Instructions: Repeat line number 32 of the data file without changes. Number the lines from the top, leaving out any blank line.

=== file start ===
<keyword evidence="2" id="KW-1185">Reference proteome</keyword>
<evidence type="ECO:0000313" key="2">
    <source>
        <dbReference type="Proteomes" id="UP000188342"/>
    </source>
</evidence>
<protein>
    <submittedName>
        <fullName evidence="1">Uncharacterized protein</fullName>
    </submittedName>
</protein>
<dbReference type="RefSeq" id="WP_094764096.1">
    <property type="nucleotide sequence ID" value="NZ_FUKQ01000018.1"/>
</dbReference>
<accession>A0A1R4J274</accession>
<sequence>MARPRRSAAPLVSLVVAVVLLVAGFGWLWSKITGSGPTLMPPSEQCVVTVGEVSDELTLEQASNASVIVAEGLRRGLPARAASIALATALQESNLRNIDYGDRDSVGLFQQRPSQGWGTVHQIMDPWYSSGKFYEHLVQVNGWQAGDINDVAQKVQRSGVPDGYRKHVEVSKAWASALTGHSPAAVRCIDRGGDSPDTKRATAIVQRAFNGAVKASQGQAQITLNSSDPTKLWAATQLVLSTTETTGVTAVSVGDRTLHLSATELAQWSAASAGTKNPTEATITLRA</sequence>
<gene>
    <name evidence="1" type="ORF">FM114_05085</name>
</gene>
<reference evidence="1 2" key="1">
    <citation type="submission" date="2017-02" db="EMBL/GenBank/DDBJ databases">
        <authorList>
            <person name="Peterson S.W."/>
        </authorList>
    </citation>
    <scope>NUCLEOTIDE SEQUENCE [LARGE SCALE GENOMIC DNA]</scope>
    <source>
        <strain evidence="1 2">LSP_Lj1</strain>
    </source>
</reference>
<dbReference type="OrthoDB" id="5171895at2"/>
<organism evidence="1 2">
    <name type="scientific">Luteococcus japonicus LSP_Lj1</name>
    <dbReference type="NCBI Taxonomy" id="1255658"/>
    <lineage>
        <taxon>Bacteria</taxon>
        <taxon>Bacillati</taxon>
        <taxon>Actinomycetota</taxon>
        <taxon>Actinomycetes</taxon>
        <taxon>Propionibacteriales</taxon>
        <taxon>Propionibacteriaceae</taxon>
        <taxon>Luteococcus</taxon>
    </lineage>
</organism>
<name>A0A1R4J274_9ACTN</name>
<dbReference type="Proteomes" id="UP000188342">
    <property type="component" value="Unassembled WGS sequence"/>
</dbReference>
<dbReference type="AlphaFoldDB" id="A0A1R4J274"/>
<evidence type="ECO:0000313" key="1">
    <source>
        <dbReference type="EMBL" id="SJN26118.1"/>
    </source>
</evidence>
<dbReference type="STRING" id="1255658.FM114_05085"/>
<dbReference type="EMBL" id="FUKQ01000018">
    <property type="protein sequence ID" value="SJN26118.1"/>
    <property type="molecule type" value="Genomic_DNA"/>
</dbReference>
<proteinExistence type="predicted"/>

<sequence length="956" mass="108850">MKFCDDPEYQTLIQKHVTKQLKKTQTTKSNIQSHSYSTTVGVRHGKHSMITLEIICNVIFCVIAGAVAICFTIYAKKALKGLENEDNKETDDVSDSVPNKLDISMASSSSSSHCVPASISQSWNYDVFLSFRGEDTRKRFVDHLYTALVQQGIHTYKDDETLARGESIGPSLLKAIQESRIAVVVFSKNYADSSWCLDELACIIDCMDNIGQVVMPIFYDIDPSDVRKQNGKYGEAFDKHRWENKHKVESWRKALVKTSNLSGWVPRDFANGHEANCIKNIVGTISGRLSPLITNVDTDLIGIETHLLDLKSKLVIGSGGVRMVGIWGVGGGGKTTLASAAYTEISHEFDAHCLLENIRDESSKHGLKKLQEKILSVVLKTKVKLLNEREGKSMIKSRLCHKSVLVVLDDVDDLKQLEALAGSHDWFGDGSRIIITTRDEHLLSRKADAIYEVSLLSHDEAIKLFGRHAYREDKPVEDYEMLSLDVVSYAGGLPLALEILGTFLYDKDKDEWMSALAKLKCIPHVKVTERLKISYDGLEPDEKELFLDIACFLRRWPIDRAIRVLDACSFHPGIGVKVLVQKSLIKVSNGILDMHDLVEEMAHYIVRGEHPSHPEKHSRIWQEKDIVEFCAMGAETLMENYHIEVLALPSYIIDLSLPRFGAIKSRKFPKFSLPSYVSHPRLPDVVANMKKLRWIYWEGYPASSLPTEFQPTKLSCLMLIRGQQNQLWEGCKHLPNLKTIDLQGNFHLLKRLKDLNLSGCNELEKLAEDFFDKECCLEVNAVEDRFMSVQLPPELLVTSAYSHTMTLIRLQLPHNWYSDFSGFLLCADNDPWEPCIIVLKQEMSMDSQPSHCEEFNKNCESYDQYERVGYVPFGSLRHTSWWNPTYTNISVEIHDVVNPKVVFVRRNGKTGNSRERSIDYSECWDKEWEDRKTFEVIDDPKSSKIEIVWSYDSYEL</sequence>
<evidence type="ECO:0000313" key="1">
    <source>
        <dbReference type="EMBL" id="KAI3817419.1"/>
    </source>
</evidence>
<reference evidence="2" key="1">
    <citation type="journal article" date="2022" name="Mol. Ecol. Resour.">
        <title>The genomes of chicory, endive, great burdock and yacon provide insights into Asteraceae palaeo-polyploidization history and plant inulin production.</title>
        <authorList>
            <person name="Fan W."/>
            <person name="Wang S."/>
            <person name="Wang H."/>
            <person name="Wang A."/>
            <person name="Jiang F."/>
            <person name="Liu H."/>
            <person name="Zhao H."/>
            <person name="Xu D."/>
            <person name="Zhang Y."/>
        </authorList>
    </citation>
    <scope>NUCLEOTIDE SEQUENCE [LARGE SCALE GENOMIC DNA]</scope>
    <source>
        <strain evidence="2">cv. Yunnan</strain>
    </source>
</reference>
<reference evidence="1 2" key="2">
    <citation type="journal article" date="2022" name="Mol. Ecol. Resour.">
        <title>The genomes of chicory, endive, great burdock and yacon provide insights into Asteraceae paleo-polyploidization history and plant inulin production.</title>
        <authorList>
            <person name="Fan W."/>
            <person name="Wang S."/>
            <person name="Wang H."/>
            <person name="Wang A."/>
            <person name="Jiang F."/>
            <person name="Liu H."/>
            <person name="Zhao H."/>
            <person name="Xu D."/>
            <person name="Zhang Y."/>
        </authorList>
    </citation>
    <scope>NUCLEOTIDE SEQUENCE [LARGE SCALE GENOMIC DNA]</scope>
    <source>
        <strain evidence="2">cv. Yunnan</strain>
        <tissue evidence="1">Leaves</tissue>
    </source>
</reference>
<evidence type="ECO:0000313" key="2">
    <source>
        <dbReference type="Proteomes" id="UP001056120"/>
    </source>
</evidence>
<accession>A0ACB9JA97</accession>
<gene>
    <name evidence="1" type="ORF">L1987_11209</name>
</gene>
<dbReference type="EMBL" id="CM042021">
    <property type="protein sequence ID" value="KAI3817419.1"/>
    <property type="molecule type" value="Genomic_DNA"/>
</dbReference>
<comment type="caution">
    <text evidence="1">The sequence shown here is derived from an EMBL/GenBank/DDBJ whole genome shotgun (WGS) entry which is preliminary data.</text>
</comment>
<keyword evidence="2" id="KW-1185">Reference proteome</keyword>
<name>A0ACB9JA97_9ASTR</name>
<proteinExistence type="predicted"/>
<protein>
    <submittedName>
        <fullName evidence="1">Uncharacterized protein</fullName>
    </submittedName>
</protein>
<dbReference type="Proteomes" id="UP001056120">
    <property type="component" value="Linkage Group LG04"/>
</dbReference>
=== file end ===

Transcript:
<organism evidence="1 2">